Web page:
Introduction to Chronicles of the South: In Justice to So Fine a Country
“The South” is a Problem. A Big Problem. This has been true at least since the 1790s when Mr. Jefferson and his friends rallied to put the kibosh—only temporarily, alas—on New England’s attempt to reinterpret the new Constitution and set up a central government powerful enough to enforce its economic and cultural domination. As Mr. Jefferson wrote at the time, “It is true we are completely under the saddle of Massachusetts and Connecticut, and that they ride us very hard, cruelly insulting our feelings, as well as exhausting our strength and substance.”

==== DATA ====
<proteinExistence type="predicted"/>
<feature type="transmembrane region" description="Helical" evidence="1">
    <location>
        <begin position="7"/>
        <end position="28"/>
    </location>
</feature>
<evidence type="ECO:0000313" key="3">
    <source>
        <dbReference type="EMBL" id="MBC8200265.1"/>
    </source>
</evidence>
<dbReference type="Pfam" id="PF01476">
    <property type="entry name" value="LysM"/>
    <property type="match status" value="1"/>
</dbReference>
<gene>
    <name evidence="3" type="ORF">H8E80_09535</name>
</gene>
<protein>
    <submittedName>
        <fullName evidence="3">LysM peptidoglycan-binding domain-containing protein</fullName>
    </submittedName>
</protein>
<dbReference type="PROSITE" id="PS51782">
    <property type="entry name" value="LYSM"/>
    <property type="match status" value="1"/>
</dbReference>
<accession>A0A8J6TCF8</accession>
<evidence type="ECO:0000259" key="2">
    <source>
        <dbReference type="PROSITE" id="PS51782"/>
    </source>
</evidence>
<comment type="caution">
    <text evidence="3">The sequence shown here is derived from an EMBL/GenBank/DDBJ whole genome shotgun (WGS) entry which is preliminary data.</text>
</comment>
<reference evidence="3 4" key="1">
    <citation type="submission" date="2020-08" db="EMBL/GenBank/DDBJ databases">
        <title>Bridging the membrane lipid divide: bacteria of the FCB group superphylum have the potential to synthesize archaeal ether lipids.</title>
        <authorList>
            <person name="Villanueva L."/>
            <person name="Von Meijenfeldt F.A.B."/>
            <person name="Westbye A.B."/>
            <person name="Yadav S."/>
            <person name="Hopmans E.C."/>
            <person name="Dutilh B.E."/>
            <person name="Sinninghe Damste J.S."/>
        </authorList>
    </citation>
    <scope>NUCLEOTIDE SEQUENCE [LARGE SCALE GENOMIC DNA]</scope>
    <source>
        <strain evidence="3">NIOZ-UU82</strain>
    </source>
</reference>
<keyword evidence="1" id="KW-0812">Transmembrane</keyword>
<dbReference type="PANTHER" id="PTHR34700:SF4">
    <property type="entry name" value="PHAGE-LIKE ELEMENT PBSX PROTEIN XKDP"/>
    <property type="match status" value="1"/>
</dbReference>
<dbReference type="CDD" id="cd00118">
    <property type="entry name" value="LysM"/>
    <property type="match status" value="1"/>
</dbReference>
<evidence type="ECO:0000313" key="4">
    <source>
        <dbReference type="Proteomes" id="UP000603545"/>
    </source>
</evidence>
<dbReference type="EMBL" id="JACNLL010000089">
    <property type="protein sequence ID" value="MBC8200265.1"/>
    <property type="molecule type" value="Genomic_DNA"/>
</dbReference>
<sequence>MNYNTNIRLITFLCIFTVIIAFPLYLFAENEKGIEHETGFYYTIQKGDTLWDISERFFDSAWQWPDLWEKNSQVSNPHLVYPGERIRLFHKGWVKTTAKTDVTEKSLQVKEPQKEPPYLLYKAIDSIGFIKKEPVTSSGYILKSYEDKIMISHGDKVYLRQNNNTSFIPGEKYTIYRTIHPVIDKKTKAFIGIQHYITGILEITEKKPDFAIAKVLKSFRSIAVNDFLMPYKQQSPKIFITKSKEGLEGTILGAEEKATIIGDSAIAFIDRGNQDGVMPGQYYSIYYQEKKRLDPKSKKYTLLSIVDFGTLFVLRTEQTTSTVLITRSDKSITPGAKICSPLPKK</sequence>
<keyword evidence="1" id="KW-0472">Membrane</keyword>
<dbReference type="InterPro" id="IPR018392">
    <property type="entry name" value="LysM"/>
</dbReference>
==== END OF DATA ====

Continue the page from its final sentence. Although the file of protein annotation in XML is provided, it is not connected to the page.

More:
Actually, the sources of the Problem can be found even earlier. Richard M. Weaver’s last work, unfinished, was an American Plutarch, viewing American history through differing Northern and Southern figures—Hayne and Webster, Randolph and Thoreau, etc. In his “Two Diarists” Weaver laid side by side the early eighteenth century records of Colonel William Byrd II of Virginia and the Reverend Mr. Cotton Mather of Massachusetts. Allowing that both were Englishmen born in the North American colonies, the two men lived in different mental universes. While Byrd was writing in his diary about his good times, even the guilty ones, his wide reading, his socialising with cordial neighbours, his love of nature, and his adventures in the wilderness, Mather was secretly recording the evil hearts of his associates, the failure of the world to fully recognise his merit, and complaints and lectures to God about the injustice of His insufficient good favour. Mather was too provincial and too preoccupied with himself to notice the South, but if he had, you could be sure he would have seen a Big Problem. You can almost see the War Between the States laid out there a century and a half in advance.
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